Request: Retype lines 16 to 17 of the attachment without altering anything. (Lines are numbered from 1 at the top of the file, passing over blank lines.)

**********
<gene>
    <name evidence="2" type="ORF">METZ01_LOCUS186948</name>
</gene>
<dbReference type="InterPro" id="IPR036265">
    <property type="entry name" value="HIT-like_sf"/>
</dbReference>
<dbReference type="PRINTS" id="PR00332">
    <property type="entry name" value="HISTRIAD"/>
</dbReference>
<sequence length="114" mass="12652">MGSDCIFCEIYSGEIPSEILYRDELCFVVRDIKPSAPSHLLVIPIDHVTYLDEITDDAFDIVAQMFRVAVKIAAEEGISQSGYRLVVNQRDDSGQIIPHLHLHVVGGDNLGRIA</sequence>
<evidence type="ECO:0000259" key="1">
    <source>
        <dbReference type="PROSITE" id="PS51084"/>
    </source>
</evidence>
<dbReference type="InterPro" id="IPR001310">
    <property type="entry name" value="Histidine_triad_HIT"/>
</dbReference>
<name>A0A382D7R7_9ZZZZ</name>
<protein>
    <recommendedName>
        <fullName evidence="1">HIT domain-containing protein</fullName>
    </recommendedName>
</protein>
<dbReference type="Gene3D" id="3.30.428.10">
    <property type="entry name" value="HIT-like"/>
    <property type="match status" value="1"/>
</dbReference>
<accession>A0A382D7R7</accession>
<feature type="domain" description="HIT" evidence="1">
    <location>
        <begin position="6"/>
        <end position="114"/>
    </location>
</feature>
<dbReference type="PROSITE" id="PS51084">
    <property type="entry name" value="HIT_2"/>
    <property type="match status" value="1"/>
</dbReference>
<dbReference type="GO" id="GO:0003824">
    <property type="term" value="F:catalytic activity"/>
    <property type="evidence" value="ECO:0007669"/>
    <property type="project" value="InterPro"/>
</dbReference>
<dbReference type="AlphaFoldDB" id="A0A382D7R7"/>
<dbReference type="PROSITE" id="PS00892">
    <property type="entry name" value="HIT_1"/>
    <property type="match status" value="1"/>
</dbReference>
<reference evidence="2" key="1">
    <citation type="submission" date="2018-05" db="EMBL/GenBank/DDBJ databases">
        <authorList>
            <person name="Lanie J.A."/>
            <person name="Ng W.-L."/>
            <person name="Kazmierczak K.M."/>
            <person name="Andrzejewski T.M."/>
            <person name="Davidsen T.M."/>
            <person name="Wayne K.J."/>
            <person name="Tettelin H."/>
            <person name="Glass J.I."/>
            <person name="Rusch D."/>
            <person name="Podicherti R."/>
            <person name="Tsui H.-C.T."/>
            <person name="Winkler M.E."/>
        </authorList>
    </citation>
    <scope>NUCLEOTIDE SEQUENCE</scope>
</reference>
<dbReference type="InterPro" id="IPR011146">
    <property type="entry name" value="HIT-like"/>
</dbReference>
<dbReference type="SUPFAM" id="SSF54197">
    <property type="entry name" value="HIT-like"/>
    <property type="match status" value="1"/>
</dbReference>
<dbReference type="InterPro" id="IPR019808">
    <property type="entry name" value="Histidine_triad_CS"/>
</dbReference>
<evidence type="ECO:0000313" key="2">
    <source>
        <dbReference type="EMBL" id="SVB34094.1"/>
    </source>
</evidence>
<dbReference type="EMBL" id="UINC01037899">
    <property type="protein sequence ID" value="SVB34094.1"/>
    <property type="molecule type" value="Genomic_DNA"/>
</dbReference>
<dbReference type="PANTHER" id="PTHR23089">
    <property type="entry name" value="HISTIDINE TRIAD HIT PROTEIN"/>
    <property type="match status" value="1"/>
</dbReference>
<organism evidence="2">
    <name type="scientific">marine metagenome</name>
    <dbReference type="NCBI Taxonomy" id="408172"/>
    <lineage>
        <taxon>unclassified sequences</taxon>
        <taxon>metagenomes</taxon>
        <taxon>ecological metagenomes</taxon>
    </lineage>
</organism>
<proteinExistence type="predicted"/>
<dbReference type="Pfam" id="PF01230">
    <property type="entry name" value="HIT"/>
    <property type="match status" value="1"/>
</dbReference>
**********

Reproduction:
<dbReference type="InterPro" id="IPR001310">
    <property type="entry name" value="Histidine_triad_HIT"/>